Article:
As the FCC geared up for what is anticipated to be a partisan 3-2 vote on rules that would subject broadband Internet services to Title II regulation, Republican leaders in both  the House and Senate launched investigations into the development of the draft FCC order and the  influence of the Obama Administration over the FCC’s Title II plan.

In preparation for the scheduled FCC ruling on February 26, FCC Chairman Tom Wheeler circulated a  draft order among the agency’s commissioners last week that mandates Title II regulation of both  fixed and wireless broadband Internet service providers (ISPs), in an effort to promote net  neutrality and the openness of Internet networks. Wheeler’s plan to subject broadband to Title II  common carrier regulation corresponds with a November speech in which President Obama urged the FCC  to “reclassify consumer broadband service under Title II . . . while at the same time forbearing  from rate regulation and other provisions less relevant to broadband services.” Prior to Obama’s  speech, Wheeler had floated a proposed “hybrid” approach to net neutrality that derived regulatory  authority from both Title II and Section 706 of the 1996 Telecommunications Act. In  circulating   the  draft order, however, Wheeler acknowledged that his views on Title II had evolved out of  increasing concern that application of standards of “commercial reasonableness” under Section 706  would benefit ISPs and not consumers. As such, the “light touch” Title II approach outlined by  Wheeler in the draft order would measure ISP behavior against “just and reasonable” standards that  are typically applied to common carriers.

On the heels of Wheeler’s announcement, House Oversight and Government Reform Committee Chairman  Jason Chaffetz (R-UT) delivered a letter to Wheeler requesting copies of all documents and  communications between the FCC and the White House and copies of all internal FCC discussions on  grounds “that views expressed by the White House potentially had an improper influence on the  development of the draft Open Internet Order.” That letter was followed by a similar request by  Senate Homeland Security and Governmental Affairs Chairman Ron Johnson (R-WI), who confirmed the  launch of an investigative panel on Monday to review those allegations.  Setting a reply deadline  of February 23, Johnson wrote, “since the FCC is an independent agency that derives its authority  from Congress . . . it is highly concerning  that  the  White  House  would  seek  to  take  on   this  level  of involvement in the regulatory process of the FCC.”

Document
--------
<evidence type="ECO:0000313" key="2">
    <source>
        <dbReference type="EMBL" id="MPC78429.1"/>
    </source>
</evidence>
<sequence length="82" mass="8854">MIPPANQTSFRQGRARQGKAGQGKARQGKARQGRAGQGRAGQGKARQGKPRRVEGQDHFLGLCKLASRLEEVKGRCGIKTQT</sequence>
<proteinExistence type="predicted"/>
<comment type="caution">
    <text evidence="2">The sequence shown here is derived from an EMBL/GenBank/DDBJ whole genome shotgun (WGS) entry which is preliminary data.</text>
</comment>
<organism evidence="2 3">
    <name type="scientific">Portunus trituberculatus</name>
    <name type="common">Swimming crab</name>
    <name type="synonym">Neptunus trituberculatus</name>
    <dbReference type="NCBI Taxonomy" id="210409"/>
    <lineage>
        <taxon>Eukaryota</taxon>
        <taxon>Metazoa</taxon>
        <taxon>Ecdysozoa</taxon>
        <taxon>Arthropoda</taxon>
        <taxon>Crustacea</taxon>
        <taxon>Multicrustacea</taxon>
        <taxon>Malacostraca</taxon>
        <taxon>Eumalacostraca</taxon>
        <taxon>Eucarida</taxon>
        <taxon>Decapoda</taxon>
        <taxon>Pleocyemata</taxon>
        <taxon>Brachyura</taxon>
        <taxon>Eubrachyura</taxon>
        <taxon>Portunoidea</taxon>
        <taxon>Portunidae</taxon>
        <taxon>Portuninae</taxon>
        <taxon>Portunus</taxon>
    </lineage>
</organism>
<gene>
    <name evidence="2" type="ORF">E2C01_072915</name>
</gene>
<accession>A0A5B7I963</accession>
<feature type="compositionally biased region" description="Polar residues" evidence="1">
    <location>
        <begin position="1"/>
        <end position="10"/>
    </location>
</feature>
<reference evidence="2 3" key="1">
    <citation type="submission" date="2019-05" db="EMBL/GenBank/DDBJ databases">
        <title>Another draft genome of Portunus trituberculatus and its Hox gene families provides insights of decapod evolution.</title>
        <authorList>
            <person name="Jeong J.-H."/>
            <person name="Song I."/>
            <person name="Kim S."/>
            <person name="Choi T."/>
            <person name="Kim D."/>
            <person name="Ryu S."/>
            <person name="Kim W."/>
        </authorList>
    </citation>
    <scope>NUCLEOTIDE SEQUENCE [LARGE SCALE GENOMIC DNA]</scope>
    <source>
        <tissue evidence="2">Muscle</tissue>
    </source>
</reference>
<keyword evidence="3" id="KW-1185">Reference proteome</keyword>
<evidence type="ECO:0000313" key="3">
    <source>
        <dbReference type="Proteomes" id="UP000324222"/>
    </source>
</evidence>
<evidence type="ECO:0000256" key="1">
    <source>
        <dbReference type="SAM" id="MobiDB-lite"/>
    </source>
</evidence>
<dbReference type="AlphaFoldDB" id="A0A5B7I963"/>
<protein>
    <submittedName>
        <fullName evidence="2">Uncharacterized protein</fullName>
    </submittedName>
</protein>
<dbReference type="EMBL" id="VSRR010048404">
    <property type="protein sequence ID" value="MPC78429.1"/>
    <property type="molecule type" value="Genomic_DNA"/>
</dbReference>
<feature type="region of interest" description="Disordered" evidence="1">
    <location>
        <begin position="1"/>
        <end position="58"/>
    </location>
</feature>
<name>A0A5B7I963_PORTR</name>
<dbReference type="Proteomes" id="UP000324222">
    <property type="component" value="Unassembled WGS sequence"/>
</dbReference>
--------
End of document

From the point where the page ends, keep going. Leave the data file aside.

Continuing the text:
Neither Wheeler nor the White House responded to requests for comment. During a televised C-Span  interview, however, FCC Special Counsel Gigi Sohn rejected allegations of undue influence, asserting: “I think what the  president’s statement did was rather than force the chairman’s hand was give him cover to do something that he was  already thinking of doing.”